ESMO 2023: Phase 1/2 Trial of Oral EPI-7386 in Combination with Enzalutamide Compared to Enzalutamide Alone in mCRPC Subjects: Current Phase 1 results

( The 2023 ESMO annual meeting included a session on prostate cancer, featuring a presentation by Dr. Andrew Laccetti discussing the results of the phase 1/2 trial of oral EPI-7386 in combination with enzalutamide compared to enzalutamide alone in metastatic castration-resistant prostate cancer (mCRPC). The androgen receptor is activated by androgen binding to the ligand binding domain which induces the dimerization and nuclear translocation of the androgen receptor. Current androgen receptor targeted therapies work directly or indirectly through the ligand binding domain of the androgen receptor either by competing with androgen binding to the ligand binding domain or by inhibiting the androgen production (centrally through CYP17 inhibition). EPI-7386 is a next generation antiandrogen designed to inhibit androgen receptor activity by binding the N-terminal domain and blocking transcription despite resistance driven by point mutations and splice variants in the ligand-binding domain. In preclinical models, the combination of EPI-7386 with enzalutamide results in a deeper blockade of the androgen receptor pathway and greater antitumor activity, prompting the current trial.

This phase I/II multicenter, open-label clinical trial is enrolling mCRPC patients on ADT and naïve to second-generation antiandrogens (one line of prior chemotherapy in the metastatic hormone sensitive setting allowed). Phase 1 examines escalating doses of EPI-7386 with enzalutamide, with primary and secondary endpoints of phase 1 evaluating the safety and pharmacokinetics of EPI-7386 and enzalutamide when co-administered to establish recommended phase II combination doses and address possible drug-drug interactions. Once recommended phase II combination doses are established, phase II will commence as a two arm, 2:1 randomized trial evaluating antitumor activity of EPI-7386 in combination with enzalutamide versus enzalutamide alone. The phase I and phase II trial designs are as follows:


To date, 11 patients have been enrolled in cohorts 1-3, with cohort 4 currently enrolling and with 7 patients at the time of presentation (total = 18 patients). The baseline characteristics for these patients are as follows:


Safety is consistent with second-generation antiandrogens (ie. Grade 1 or 2 adverse events of fatigue and hot flashes). In Cohort 4, one grade 3 rash event was deemed as probably treatment related, as it was observed after administration of EPI-7386 and enzalutamide in combination during the dose limiting toxicity period:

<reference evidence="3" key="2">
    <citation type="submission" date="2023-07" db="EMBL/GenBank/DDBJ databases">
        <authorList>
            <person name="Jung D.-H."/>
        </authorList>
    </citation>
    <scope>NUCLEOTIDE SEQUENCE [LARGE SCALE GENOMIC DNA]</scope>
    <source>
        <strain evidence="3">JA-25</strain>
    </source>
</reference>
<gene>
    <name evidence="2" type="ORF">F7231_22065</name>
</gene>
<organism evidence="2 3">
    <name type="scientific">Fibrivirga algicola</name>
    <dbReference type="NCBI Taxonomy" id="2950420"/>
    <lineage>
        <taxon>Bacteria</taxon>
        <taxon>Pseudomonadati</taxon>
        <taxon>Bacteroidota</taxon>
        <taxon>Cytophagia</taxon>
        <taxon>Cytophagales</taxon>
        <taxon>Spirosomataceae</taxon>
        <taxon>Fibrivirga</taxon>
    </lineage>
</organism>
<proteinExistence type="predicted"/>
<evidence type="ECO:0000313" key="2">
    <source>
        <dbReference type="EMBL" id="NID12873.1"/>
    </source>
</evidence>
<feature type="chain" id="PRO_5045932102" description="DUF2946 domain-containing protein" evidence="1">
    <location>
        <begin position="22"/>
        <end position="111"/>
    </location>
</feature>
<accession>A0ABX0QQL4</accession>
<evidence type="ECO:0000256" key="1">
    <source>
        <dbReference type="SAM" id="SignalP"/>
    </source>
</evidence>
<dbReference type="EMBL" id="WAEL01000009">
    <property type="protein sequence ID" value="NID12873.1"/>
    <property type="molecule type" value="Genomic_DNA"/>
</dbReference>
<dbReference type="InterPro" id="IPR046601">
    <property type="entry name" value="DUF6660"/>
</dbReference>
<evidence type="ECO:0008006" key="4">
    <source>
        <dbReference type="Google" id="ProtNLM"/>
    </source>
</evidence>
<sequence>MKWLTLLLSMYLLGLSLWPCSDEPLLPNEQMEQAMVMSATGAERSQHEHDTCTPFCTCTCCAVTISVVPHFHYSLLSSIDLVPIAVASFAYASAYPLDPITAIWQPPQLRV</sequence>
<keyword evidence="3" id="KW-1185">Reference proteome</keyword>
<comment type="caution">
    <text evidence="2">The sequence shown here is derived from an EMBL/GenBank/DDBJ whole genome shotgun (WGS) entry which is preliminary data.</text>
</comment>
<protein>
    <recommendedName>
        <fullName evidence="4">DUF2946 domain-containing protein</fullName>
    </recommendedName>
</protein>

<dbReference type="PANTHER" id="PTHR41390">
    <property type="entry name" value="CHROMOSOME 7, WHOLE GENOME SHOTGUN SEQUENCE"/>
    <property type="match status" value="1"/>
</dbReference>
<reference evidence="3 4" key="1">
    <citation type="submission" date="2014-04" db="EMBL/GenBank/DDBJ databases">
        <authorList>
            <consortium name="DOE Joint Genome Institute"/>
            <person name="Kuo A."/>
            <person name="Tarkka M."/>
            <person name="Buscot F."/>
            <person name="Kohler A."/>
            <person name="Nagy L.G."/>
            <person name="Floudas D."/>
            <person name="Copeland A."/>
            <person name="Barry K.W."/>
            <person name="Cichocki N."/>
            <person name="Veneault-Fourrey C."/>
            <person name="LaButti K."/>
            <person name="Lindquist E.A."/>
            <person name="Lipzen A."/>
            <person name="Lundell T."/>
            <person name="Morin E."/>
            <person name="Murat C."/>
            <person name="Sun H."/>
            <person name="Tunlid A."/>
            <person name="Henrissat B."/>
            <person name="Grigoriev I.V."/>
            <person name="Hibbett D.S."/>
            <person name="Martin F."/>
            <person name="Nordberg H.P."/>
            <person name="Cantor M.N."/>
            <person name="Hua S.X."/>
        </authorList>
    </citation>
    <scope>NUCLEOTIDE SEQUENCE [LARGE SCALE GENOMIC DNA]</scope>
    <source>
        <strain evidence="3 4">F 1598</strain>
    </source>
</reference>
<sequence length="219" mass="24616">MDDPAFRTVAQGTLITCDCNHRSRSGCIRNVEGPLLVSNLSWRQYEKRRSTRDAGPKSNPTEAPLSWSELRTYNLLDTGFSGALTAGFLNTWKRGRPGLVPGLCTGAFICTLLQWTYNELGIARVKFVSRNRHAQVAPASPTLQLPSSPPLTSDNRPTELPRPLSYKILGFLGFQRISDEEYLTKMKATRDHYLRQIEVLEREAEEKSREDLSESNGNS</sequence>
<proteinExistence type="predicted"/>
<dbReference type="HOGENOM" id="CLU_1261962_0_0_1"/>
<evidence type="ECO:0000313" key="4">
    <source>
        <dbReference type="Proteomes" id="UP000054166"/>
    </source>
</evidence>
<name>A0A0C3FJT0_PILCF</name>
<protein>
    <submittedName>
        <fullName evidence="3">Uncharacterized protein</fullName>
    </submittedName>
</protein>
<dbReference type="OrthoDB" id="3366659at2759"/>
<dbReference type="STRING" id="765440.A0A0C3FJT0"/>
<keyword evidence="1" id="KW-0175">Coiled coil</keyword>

Pharmacokinetic results demonstrate enzalutamide exposure is minimally impacted by EPI-7386, allowing testing of the full dose of enzalutamide (160 mg) in the current cohort 4. EPI-7386 exposure is strongly reduced by enzalutamide (CYP3A4 inducer that metabolizes EPI-7386) but remains in the clinically relevant range seen in xenograft studies. EPI-7386 BID dosing shows an increase in EPI-7386 exposure and mitigates drug-drug interaction caused by enzalutamide:


With regards to patient disposition, among 18 patients, 13 have ongoing treatment and 5 have discontinued therapy (disease progress n = 3, brain abscess n = 1, non-cancer related death n = 1). Additionally, 13 patients have non-measurable disease: bone only or bone + non-target lesions (11/13 stable disease; 2/13 progressive disease). Five patients have measurable disease:


Current response rates in evaluable patients is as follows:

  • PSA50: 88%
  • PSA90: 69%
  • PSA < 0.2 ng/mL: 56%

Dr. Laccetti concluded his presentation by discussing the results of the phase 1/2 trial of oral EPI-7386 in combination with enzalutamide compared to enzalutamide alone in mCRPC with the following concluding statements:

  • Based on the tolerability of the safety and the pharmacokinetic data from phase 1, the recommended phase 2 combination doses are 600 mg BID for EPI-7386 + 160 mg daily for enzalutamide
  • Epi-7386 had no effect on enzalutamide exposure, thus allowing the use of full dose per label of enzalutamide in combination
  • Enzalutamide significantly reduces EPI-7386 exposure, but BID dosing of EPI-7386 can mitigate the drop and maintain clinically relevant levels
  • Rapid, deep and tolerable PSA reductions were observed in patients, regardless of previous chemotherapy status and lower than full dose enzalutamide
  • To date, 69% of the patients dosed with EPI-7386 + enzalutamide achieved a PSA decline > 90%, and PSA90 was also achieved in < 90 days in 63%
  • The phase 2 study is currently enrolling patients 

Presented by: Andrew L. Laccetti, MD, MS, Memorial Sloan Kettering Cancer Center, New York, NY

Written by: Zachary Klaassen, MD, MSc – Urologic Oncologist, Associate Professor of Urology, Georgia Cancer Center, Wellstar MCG Health, @zklaassen_md on Twitter during the 2023 European Society of Medical Oncology (ESMO) Annual Meeting, Madrid, Spain, Fri, Oct 20 – Tues, Oct 24, 2023.